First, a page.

I cannot place the primary blame for Philadelphia's broken system of education on the School District, or its funding, administration, or teachers. The core of the problem is not budgets, teachers, or district leadership, but parents and students.
What organization, school staff, or highly trained, dedicated teacher is able to withstand the onslaught of students untrained in the basics of human society: Do not lie; do not steal; show compassion and respect for others?
In too many homes, the words please and thank you are rarely spoken, and parents spit and swear whenever they feel the urge. Just one student from a dysfunctional home will disrupt a classroom, and there is no government strong enough, organized enough, or rich enough to win this battle.
James Boxmeyer, Philadelphia
Voters have had enough
Thank you for reporting on former Gov. Ed Rendell's so-called Taxpayers' Relief Act ("Closing of Pennsylvania school-tax loopholes has had questionable effect," Monday). Like much about Rendell, Act 1 is a long-winded scam aimed mostly at deluding taxpayers.
Here, living under the thumb of Rose Tree Media School District, school-tax increases have consistently overrun the cost-of-living index. Trying to learn how this tax money is spent becomes a forensic exploration into how the administration obscures, manipulates, and hides the data. Visibility is not in this administration's vocabulary. And digging into details of the expenditures that make up the grand totals the district publishes will require a court order because this administration reveals nothing willingly.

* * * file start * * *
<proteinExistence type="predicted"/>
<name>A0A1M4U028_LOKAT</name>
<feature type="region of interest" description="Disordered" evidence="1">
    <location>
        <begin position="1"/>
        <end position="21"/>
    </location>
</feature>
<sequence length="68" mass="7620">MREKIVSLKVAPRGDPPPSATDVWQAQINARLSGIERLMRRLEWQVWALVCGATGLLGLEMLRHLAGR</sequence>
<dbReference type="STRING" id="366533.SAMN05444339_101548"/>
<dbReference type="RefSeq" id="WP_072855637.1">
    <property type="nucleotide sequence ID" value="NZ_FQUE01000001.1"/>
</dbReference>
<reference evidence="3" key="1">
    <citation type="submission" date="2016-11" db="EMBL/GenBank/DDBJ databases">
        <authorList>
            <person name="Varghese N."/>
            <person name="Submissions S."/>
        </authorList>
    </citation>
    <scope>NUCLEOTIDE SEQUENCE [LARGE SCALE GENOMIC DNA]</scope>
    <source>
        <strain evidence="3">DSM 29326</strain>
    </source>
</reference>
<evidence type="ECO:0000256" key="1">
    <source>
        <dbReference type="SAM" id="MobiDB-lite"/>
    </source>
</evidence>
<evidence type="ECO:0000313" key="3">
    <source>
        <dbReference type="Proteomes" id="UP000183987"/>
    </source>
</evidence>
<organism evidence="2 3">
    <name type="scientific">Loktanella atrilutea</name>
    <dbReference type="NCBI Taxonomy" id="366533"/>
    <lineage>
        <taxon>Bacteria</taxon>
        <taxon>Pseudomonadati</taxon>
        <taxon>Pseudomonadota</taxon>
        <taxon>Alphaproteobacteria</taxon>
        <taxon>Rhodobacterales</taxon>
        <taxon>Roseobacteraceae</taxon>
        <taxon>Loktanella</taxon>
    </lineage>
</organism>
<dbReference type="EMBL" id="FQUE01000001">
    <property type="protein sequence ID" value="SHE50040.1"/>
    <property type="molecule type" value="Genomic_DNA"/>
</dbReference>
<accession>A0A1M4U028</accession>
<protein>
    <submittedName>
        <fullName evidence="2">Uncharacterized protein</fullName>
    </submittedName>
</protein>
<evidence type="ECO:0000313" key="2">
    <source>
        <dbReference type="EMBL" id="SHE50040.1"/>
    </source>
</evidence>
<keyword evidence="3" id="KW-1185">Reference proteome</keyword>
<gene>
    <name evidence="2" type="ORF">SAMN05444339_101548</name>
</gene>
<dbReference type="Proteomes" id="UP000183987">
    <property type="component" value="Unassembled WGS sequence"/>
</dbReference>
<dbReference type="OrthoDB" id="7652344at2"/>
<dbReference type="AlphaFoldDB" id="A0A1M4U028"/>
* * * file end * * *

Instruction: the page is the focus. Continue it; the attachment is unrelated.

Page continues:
A revolt is brewing because of the abusive and wasteful habits of the School District and the rapacious gluttony of the teachers' unions that control it. And then there is that hole in the pension fund we are expected to fill, which threatens our homes. Voters are fed up.
William H. Evans, Media
I was disappointed with your coverage of the Occupy Philadelphia May Day events ("Occupy, authorities clash," Wednesday). Instead of focusing on any number of the important causes this progressive movement is championing, you sensationalized stories about strippers and a street fight.
The Occupy movement deserves better. In a few short months, it has changed the national political conversation to highlight the gross disparity in wealth that is threatening the foundation of our democracy. It has introduced key terms (the 99 percent and the 1 percent) into the political lexicon, which now nicely frame the campaigns of the two presidential candidates: President Obama, the populist, and Mitt Romney, the protector of the privileged wealthy.
The movement has done much to move our democracy forward and it will do much more, with or without you.
Steve Cickay, Newtown
Interrogations saved lives
The Inquirer says Defense Secretary Leon Panetta "dismissed the notion that torture produced the intelligence that led to bin Laden's lair" ("Torture didn't lead us to bin Laden," Wednesday). Yet when questioned on NBC Nightly News last week, Panetta said, "Clearly, some of [the information] came from detainees and the interrogation of detainees."
Information obtained in enhanced interrogations has aided U.S. intelligence in the war against terrorism. The CIA confirmed in 2009 that waterboarding of Khalid Sheik Mohammed helped thwart a planned attack on Los Angeles. Ex-CIA director George Tenet said enhanced interrogation yielded more information about terrorists and their attack plans than everything gained from the FBI, the CIA, and the National Security Agency put together. Even Dennis Blair, President Obama's director of national intelligence, stated that it yielded "high-value information."